Another 1938 train outing

As you may have read, I went on a trip on a 1938 tube train a few months ago – but today was THE BIG ONE, where the train did a full run along the entire Northern Line from Morden to High Barnet and back again as part of the 70th anniversary year. Woo!

Made my way down to Morden and waited to be let on – and they took us down to a separate platform to wait for the train, which duly pulled in and after a short delay – we were off.

Unlike the previous trip, this train was absolutely packed without a single spare seat. I sat opposite a couple + baby who is probably the youngest “tube anorak” ever.

The train positively hurtled through the tunnels, and actually seemed faster than a modern train. I think that was due to the slightly more bouncy journey though. As the train passed through the stations it slowed down as they have to and then accelerated away – only occasionally stopping to wait for clearance ahead on the track.

We were supposed to go via the Bank branch, but thanks to problems in the morning they decided to route us via the West End which was a double treat as we came back via Bank and hence got to go right round the entire line.

As before though, one of the nicer aspects of the trip is sitting on the train as it goes through stations and seeing the looks of shock, puzzlement and delight on the faces of the people on the platform as this strange old train pulled in. Out came a veritable forest of camera phones as people took snaps to show to their friends. What had been just a normal and probably tedious wait for a train had become a matter of delight and something to talk about.

Many expected to get on the train, but the doors never opened.

There were also a fair number of train spotters taking photos at the ends of the platforms as well.

The train proceeded along towards High Barnet – and in probably a first for London Underground – the train actually arrived early, so we all had plenty of time to stretch legs and take photos before the return trip to Morden.

It was a really enjoyable trip to go on and I had an idea to head back to Clapham Common, which has the famous central platform and try to get photos of the second run of the day – hopefully with both the old and a modern train at the station at the same time.

Alas – this was to prove to be a huge disappointment and the events there really spoilt the day for myself, and quite a few other people.

After a coffee and a wander around Clapham, I went back down to the platform to get ready to take some photos. I really wanted to do it at the top of the steps, but that would have caused a blockage so was not really viable. So I wandered along to the near end of the platform and met up with another chap who had been on the previous heritage run – and there were a small group at the far end of the platform also getting ready to take photos.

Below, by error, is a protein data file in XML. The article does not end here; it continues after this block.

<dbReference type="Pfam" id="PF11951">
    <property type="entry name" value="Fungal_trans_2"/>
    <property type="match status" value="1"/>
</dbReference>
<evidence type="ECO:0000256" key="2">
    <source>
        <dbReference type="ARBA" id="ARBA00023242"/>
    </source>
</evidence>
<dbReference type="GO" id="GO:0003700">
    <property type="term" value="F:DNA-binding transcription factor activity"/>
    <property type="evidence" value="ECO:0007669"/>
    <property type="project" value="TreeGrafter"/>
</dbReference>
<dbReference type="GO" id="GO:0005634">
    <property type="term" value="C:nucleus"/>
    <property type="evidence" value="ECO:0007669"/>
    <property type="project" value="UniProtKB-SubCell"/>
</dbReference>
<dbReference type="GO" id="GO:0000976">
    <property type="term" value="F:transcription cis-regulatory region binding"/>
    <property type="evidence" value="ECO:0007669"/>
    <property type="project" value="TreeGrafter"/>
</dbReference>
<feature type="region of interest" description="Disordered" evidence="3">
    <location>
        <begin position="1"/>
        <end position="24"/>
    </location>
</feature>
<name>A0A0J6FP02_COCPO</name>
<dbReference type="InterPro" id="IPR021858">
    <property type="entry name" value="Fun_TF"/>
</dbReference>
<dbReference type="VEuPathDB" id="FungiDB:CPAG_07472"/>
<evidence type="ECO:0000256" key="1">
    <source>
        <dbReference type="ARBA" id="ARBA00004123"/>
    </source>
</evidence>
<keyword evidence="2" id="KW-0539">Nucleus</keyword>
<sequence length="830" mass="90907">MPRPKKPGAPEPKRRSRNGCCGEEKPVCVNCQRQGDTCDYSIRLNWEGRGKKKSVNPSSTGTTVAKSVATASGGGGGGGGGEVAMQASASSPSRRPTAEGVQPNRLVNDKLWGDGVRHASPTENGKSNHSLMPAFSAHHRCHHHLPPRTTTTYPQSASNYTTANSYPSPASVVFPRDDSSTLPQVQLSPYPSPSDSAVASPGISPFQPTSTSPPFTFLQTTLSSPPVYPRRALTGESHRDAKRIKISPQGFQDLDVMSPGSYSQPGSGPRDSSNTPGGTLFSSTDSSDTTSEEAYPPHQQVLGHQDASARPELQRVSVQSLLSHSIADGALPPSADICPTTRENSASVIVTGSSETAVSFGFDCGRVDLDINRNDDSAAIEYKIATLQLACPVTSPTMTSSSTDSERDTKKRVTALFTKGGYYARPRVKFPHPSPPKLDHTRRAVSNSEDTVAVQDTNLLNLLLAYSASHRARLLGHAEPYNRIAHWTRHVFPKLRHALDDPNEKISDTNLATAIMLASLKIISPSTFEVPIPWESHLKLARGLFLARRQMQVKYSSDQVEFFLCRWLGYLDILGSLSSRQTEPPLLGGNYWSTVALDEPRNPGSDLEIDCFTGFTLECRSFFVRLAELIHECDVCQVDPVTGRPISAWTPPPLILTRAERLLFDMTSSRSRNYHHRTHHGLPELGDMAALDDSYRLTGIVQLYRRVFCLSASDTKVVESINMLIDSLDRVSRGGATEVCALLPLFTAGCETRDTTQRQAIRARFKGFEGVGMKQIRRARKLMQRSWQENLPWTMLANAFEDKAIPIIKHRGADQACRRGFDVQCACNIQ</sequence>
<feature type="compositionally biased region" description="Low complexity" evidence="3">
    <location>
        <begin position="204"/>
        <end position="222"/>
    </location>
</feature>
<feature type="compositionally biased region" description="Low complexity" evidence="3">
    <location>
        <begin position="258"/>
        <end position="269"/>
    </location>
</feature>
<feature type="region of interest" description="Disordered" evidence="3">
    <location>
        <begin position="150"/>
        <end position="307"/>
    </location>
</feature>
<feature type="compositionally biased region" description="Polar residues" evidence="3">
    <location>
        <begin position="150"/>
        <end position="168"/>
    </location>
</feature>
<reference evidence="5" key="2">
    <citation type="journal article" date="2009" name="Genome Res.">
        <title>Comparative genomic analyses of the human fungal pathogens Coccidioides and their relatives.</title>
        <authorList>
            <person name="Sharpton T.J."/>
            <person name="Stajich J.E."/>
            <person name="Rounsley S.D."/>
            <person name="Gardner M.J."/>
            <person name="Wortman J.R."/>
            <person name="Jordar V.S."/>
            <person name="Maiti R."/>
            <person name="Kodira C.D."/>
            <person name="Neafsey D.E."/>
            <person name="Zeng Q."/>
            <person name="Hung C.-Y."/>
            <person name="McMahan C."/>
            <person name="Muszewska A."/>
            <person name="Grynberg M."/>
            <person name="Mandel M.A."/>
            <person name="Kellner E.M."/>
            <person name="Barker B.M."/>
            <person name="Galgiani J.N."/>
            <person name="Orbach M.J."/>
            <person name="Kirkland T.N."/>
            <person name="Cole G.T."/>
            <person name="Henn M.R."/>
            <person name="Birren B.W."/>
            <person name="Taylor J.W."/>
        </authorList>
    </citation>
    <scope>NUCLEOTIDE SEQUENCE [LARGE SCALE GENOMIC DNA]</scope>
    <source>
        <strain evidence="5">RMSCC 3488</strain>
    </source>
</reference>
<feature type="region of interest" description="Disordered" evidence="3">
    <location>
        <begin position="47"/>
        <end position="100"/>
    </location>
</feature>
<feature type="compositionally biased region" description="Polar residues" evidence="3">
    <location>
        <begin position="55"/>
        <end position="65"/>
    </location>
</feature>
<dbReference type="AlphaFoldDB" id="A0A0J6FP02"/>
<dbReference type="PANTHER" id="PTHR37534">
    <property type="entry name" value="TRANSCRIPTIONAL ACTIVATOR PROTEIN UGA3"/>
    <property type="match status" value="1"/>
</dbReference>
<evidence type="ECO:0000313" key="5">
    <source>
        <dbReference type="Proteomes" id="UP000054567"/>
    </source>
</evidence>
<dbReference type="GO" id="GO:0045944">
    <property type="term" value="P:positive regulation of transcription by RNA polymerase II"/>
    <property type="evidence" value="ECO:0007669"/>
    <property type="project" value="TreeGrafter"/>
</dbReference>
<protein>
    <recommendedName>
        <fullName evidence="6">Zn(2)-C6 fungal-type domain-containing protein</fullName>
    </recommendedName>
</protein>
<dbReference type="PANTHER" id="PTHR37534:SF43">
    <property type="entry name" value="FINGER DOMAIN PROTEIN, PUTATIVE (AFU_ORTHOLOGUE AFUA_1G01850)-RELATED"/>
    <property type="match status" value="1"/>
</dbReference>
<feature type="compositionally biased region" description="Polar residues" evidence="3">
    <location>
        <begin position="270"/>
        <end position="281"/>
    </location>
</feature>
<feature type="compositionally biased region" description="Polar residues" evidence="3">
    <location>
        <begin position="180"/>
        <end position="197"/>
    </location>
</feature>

I took a few sample photos to make sure everything worked, and then the tanoy bellowed out that photography was banned on the Underground. It kept repeating this – and several staff came down to stop the group at the end of the platform taking photos. They were utterly contemptible in their manner in dealing with people and it really annoys me that hundreds of people were taking photos all along the Northern Line – but here at this station, a bunch of jobworths were spoiling the issue.

In the end, I actually caught another train to the next station along, which is similar to Clapham Common but not quite as good – and there took my photos without any trouble whatsoever, although they didn’t come out too well as I didn’t have time to set myself up properly.

Transport for London naturally requires permission for commercial photography, and students can also get a photo-pass, but there is no explicit ban on photography for personal use. Indeed the policy seems to be based entirely on the mood of the station staff, and in this situation it seemed that a small group of people, causing absolutely no obstruction or problems whatsoever was worthy of four station staff descending on them to prevent our hobby.

To have spent over an hour on a special train full of tube staff allowing people to take photos with gay abandon – to then be told that photography is forbidden is inconsistent and frankly put a really sour end to the day.

I’ll be sending a more thoughtful letter to TfL on this issue later in the week.

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2 Comments

  1. Sharni

    Thanks so much for the article Ian.

    I was one of the pleasantly suprised commuters at Camden station yesterday, and have been scouring the net (almost) in vain to find out what it was that I’d seen.

    I’m no train nerd nor history buff by any stretch of the imagination, but being lucky enough to see that gorgeous old train was a total delight.

    Further adding to the amusement was the fact it took many of us on the platform (myself included) a good few seconds to figure out why the doors weren’t opening. Nothing like an historic train to switch off the autopilot.

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